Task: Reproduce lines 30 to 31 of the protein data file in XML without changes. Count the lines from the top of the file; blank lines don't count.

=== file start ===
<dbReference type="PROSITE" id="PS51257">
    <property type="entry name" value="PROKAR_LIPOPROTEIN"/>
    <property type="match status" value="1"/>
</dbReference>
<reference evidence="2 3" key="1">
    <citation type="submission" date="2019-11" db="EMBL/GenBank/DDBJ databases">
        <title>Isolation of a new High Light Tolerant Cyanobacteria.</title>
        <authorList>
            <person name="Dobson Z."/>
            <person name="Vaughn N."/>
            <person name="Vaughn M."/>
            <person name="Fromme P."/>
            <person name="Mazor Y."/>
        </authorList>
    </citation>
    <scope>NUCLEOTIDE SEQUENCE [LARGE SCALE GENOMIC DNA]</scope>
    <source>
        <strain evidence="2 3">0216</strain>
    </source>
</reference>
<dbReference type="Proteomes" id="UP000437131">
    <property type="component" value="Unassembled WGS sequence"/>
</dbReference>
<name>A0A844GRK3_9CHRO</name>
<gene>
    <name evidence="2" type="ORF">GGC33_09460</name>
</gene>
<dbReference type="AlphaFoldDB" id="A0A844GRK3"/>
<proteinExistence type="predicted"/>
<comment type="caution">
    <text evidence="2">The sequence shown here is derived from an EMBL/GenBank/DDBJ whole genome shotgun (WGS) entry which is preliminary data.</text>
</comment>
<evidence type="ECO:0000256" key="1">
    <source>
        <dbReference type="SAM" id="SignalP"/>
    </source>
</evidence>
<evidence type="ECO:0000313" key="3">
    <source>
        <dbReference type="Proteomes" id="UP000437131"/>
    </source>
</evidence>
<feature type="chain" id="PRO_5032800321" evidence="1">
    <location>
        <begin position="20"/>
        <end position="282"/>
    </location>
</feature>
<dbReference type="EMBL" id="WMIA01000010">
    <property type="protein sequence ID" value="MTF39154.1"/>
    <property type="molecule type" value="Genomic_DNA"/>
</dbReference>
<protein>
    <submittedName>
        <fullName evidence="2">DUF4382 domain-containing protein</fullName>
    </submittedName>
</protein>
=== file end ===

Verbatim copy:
<comment type="caution">
    <text evidence="2">The sequence shown here is derived from an EMBL/GenBank/DDBJ whole genome shotgun (WGS) entry which is preliminary data.</text>